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Hi-Line Living: Small Towns in Focus: Turner

Determined to survive and thrive

 

July 11, 2014

Eric Seidle

Turner has a population a little higher than 60, and the people who make up the citizenry of the town employ a sense of community and family rarely found in larger towns.

Fifteen miles south of the Canadian border, on State Secondary Highway 241 north of Harlem, Turner sits as the first town in the gateway from the border through the Turner Port of Entry.  

A fun fact about Turner, according to Craig Robinson, the author of "Flip Flop Fly Ball," is it's the town in the United States that is the farthest away from any Major League Baseball team.

"As the crow flies, its nearest team is the Seattle Mariners, some 646.93 miles away," Robinson's book reads. "But, loyalties in Turner could be split with their other 'local' team, the Colorado Rockies, who are 649.05 miles away."

Lenny Erickson, the former postmaster of the Turner United States Postal Service office, said he loves life in Turner.

"It's very comfortable," Erickson said. "It's quiet."

Erickson was born and raised in Turner and was gone for 10 years as he served in the military and attended college. He came back to Turner because of the people in it.

"I don't know why I wouldn't want to leave here," Erickson said. "There's a lot of friends here. Everybody knows each other. It's a friendly town and there are a lot of nice people around here."

Tricia Kimmel was born in Turner, moved away with her parents and then came back in 1999 when she married her husband.

"When something needs to happen in this town, it just gets done without any mumbling or grumbling," Kimmel said. " ... It's amazing to see the spirit of cooperation that happens here."

Kimmel said she believes the future of Turner is strong. With factors such as farmland bringing younger families to the area and the Big Flat Community Grain Bin, which is a community foundation that supports initiatives like awarding scholarships to students, the future is solid.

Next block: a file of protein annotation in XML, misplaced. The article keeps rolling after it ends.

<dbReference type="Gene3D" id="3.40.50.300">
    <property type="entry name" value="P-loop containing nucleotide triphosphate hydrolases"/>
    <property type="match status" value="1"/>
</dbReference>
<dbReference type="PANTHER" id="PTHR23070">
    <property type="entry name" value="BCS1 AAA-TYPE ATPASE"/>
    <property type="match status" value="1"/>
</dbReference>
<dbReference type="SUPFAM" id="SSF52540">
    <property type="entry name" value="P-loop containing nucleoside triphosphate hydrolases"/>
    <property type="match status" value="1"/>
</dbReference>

"There's a lot of people here who are invested in the community," Kimmel said. "They're determined to see it survive and thrive. That commitment is not always evident everywhere. It's kind of a 'do whatever it takes' attitude here."

The law in Turner is enforced by Blaine County Sheriff's deputies stationed in Harlem. It usually takes a deputy around half an hour to get to the town.

Turner employs its own ambulance crew, on the other hand. Erickson said he worked with the crew for over 30 years until he gave it up this spring.

"I see some of these other towns have trouble keeping people," Erickson said. He said that Turner is able to keep a great ambulance crew because they like each other because Turner's residents are friendly by nature.

Turner has a Lions Club, an American Legion, three churches - Catholic, Lutheran and nondenominational Christian - the Big Flat Grocery Store, the Border Bar and various agriculture-based businesses.

Turner also has its own airport hangar and runway.

Eric Seidle

"There's an awful lot of people here who fly," Erickson said. "There's a lot of planes in the county that are kept here."

Turner residents always find something to do, Kimmel said. The closeness of the families create a sense of community that brings them together.

"If you're bored, it's your own fault," she said.

The children of Turner and the neighboring town of Hogeland attend Turner Public School, home of the Turner Tornados. There are 70 students who attend the kindergarten through 12th grade school.

Though Turner has slowed somewhat since its days as a railroad town, it has still held strong its place in Montana and the United States. The friendly, hardy people of the town and area are not the type to give up and turn tail, and Turner will live longer yet.

 

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